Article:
Accom ELSET manages the hardware resources very well. However, like anytool, the designer must make the tradeoff decisions as to the best use ofthe resources. Accom MAPSET is the tool used to determine the size andplacement of textures in the set. The process begins with storyboards whichdetermine camera location and approximate distance to virtual objects.
The basic principle? The closer the object gets to the camera, the largerthe texture map needs to be. The current limit of the hardware is 64Megabytes of real-time texture memory, which is one of the challenges indesigning interesting and esthetically pleasing virtual sets.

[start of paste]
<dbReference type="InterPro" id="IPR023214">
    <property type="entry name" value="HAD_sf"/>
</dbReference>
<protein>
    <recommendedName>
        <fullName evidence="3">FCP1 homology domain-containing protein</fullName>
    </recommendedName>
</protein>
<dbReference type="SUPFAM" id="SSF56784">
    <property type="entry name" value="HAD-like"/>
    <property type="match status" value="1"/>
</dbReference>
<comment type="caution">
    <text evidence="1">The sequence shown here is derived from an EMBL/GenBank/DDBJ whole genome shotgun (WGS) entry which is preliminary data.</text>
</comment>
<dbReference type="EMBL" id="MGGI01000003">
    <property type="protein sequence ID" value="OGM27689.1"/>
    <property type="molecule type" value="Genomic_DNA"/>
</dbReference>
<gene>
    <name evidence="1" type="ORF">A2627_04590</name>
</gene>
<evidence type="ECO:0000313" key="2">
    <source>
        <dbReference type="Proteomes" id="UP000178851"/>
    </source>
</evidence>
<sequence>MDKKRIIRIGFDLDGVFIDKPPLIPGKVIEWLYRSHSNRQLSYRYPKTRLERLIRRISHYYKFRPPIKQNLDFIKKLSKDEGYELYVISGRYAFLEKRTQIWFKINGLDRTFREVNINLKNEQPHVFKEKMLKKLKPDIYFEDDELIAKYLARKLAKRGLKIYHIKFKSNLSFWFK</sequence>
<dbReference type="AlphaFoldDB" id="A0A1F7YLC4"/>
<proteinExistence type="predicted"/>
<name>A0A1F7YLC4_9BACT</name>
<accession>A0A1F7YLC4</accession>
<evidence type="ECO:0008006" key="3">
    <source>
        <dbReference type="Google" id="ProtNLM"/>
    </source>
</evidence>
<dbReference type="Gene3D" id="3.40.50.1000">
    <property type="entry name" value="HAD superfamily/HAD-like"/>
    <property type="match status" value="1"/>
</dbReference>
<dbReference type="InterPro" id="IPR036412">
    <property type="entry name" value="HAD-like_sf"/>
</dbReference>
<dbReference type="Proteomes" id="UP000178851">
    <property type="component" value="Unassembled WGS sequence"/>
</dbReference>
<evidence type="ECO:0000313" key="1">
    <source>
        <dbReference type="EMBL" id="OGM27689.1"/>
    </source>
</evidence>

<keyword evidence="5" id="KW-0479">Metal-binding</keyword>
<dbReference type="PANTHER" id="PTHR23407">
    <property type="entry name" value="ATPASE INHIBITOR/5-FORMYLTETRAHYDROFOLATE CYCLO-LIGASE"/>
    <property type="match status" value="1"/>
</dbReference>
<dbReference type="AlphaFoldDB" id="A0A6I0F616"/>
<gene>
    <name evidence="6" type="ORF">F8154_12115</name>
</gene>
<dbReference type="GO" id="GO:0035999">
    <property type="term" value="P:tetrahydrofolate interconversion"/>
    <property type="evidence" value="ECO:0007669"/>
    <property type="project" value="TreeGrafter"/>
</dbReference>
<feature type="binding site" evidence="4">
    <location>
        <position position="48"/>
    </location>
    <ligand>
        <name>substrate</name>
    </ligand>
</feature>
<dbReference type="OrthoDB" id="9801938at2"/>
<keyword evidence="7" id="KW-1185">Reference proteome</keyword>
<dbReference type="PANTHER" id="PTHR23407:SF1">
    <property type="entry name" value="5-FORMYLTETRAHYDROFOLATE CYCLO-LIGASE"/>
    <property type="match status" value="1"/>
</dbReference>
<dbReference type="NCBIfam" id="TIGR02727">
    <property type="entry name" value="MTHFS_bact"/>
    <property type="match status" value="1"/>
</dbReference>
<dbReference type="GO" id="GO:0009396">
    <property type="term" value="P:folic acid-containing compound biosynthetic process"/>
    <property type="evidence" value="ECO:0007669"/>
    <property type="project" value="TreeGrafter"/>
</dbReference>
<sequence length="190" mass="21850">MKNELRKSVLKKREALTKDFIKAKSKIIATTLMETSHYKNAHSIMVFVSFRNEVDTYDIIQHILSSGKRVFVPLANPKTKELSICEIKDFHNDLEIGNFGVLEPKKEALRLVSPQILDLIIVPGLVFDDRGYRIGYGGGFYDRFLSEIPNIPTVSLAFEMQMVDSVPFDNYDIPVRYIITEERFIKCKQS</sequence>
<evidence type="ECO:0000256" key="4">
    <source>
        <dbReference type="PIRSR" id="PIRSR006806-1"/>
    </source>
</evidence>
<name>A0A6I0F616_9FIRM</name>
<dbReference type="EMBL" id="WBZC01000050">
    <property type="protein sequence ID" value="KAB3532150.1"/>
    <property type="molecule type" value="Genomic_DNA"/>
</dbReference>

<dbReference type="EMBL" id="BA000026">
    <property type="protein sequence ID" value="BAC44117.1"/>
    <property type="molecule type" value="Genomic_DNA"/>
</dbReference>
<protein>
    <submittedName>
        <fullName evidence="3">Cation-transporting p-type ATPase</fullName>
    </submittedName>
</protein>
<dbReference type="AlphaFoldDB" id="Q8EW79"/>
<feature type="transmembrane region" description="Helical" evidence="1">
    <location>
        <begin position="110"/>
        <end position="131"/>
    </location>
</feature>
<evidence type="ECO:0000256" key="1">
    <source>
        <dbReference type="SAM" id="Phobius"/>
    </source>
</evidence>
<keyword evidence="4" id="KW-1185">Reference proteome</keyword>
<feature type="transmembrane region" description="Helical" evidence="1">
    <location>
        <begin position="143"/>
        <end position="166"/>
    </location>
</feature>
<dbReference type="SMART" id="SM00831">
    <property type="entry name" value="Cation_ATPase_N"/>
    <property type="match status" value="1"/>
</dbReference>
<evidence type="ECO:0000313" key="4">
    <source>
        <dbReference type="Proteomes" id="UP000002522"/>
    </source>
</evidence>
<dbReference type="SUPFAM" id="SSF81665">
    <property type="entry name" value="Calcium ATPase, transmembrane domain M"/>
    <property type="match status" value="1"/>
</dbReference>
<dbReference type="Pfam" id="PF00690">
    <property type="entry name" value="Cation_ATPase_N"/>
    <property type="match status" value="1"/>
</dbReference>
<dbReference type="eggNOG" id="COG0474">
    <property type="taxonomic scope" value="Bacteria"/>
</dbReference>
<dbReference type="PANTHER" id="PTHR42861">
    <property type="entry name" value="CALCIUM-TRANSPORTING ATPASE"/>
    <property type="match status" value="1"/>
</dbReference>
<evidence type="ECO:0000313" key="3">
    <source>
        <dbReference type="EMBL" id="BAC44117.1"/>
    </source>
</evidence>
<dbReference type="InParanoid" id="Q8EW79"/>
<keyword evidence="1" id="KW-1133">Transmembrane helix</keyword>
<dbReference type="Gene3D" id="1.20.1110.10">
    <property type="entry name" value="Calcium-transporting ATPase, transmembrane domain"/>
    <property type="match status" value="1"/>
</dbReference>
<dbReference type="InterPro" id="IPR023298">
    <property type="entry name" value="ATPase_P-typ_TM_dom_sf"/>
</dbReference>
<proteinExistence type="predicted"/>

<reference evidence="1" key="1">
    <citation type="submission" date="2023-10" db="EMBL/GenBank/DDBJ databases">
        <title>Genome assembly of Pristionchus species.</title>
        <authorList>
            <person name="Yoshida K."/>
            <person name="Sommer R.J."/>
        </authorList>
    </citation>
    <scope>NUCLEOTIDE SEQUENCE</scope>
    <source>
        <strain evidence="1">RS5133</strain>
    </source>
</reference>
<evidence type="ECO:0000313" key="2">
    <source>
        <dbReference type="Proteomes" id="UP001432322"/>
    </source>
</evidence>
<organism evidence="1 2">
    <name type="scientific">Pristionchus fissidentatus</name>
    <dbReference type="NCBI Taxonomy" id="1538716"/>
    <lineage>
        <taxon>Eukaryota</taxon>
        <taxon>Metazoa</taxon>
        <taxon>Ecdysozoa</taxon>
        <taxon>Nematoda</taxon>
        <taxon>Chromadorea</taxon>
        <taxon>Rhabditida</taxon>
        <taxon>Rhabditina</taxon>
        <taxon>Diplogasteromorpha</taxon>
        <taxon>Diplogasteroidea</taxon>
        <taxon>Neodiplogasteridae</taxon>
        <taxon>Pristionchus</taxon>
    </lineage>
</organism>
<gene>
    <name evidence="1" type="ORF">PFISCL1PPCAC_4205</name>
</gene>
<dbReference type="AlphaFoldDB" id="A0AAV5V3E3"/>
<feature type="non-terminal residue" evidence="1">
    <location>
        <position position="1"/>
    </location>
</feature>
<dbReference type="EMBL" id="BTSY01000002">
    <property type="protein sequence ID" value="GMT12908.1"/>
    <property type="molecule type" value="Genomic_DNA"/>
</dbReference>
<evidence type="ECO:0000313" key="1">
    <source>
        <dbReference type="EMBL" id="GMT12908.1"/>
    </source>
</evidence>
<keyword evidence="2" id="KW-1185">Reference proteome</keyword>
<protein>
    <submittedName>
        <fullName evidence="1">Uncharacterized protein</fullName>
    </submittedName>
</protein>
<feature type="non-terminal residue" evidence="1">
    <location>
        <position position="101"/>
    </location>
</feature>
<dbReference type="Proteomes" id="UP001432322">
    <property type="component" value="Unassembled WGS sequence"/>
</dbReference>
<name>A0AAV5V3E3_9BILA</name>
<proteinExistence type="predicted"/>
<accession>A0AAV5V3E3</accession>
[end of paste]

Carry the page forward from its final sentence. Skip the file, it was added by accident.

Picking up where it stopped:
After the virtual set was approved, we were in production. Producer DouglasRask, already experienced with real-time graphics production, assembled theteam for the three-week shoot. Load in, lighting, and calibration of camerapositions took three days, with a fixed dolly track position and multiplecrane and pedestal positions. Calibration of lenses and minor adjustmentsbetween camera setups was required. Green screen was chosen over bluescreen to minimize costuming problems: Because blue is a more popularclothing color, particularly in blue jeans, which many of the childrenwould be wearing, we needed to stay away from a matte color which wouldinteract with it.